Andy,

I thought you were recommending that the government take on catastrophic health care plans, not the whole thing... Could you please clarify the scope of the government program you are advocating for?

Andy said...

Yes, I was calling for the government to take catastrophic care away from private insurers, and I got distracted by responding to the myth-based knee-jerk conservative response. Republicans claim to oppose government-run healthcare because of concerns abotu quality, but the real reason they oppose it is it takes profit away from private hospitals and the pharmaceutical industry. Healthcare should be a not-for-profit industry.

Steve said...

Well as the baby boomers age and the obesity crisis grows, I think that we are headed for an even great crisis.

We do not have many politicians on the national scene willing to propose the hard thing. After Hillary's debacle in the early 90's regarding health care, the mere mention of universal health care in the U.S. is a non starter.

Are we really just a country of greed? Do we really not care about the least among us? Some of us are going to be them perhaps. Our parents may be those uninsured.

My stepmother has had 2 heart attacks, dad has had a stroke and my mother has had a pacemaker put in. (I am GLAD I am adopted.) These three are all tittering on the edge of the abyss. When it becomes personal, the inaction by the federal government becomes outrageous and immoral.

Anonymous said...

"I Have A Dream" and "Universal HealthCare":
It's a *basic* human right; And that is an ethical no-brainer to those who believe in the most basic notions of Civilization (the Athens, not Spartan, model mind you). Merely because Canada, the UK (shudder), or even Laos is unable to provide a free healthsystem of both high-quality and efficiency says nothing of our *ability* to do so. Indeed, believing in defeat without even an effort is by definition un-American. That whole CityOnTheHill thingy became rubbish when ??

I guess we sold the CanDoSpirit somewhere in the 1980's. ("Let's just give up and wallow in our problems. Negative Bonding Rocks!") Yuck.

If we can clone a sheep and get our Mars probe to work more the double its lifespan via remote re-programming of its firmware in Houston, then Yes!, we might *just* be able to figure out universal healthcare sans some vision of a dickens-meets-haliburton healthsystem.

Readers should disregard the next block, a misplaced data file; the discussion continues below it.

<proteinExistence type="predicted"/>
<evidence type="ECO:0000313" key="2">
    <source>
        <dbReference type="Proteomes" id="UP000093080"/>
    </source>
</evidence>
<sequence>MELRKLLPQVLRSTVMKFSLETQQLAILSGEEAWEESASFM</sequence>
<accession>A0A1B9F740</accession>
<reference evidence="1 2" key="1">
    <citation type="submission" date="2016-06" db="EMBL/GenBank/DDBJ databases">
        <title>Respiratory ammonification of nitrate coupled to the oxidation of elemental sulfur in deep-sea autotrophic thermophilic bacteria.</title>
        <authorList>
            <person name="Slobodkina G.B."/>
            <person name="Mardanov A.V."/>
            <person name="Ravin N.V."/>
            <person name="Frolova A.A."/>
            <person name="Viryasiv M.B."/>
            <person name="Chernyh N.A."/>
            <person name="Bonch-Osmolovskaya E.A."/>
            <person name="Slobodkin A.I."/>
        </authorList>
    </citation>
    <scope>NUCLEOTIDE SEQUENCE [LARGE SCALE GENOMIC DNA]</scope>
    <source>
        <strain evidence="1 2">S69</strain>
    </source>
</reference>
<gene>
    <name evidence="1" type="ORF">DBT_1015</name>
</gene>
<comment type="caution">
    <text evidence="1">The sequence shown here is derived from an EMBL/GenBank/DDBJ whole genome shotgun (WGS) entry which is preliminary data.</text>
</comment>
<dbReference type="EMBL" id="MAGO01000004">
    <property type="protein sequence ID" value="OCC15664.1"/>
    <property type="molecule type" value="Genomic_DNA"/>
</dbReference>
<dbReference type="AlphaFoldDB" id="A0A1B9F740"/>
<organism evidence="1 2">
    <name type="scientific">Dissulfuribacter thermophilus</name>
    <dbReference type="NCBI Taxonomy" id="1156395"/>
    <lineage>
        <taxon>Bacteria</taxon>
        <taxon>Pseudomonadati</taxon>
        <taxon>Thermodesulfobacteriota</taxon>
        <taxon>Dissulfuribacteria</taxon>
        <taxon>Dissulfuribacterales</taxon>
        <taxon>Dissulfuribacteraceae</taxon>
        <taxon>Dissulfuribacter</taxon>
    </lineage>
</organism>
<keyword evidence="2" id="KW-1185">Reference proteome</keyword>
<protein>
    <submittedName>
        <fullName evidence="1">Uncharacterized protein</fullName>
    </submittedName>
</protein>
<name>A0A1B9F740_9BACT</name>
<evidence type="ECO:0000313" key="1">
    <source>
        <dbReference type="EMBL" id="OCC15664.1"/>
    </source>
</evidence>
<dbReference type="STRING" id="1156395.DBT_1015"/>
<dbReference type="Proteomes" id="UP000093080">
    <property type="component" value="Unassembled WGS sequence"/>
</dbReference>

Did You Know ?
Martin Luther King planned on championing *economic* rights shortly before his murder, a campaign he promised "would be even larger and more widespread" than his civil-rights campaign.

Unions Obviously Work
I have been mesmerized by the American public's thirst for fiscal blood. Merely because your neighbor has adequate healthcare, a reasonable pension, and job security -- and you do not --- does not mean you should deny him of these things. Instead, take a page from his experience: Unions Work.

European workers realize this, and thus enjoy benefits many of you could only dream of in your shared-cubicles. Rather than being distraught, or angry, at those in America who have managed to resist TheMan's economic demands, we should, instead, encourage them -- and mirror them.

Something tells me we'd have universal healthcare in 6 months if there were a general strike in America's service-industry, if not sooner.

Imagine that.

rob@egoz.org

Andy said...

vision of a dickens-meets-haliburton healthsystem

OMG, Rob, that is so hilariously apt. I am TOTALLY going to use that, I hope that's okay. You articulated so well what I had intended, with regard to the naysayers giving up before we even try. "Look at Canada!" Oh, boo-hoo, that's Canada, they're not even a real country anyway. ; )

I am pro-union, but I firmly believe this past week's transit worker strike was greed run amok. In my opinion, transit workers in New York are more than adequately compensated for their work and part of their job, more than to run the trains and drive the buses, is to serve the people of this city, not to make a buck for themselves. They abdicated that responsibility this week, holding the country's largest city and, indeed, the nation's economy, hostage while they rejected reasonable offers for the sake of impossible demands. Just because the MTA has a billion dollar surplus means priority #1 is sharing it with the workers. The system is incredibly vulnerable to terrorism, and some of the infrastructure is frighteningly dilapidated. Less than a year ago, a small fire in an electrical room threatened to greatly diminish service -- on a line that services 800,000 riders daily, larger than most American cities -- for three to five years. The stations are filthy, there aren't enough trains, and a lot of them are damn old. Those are higher priorities.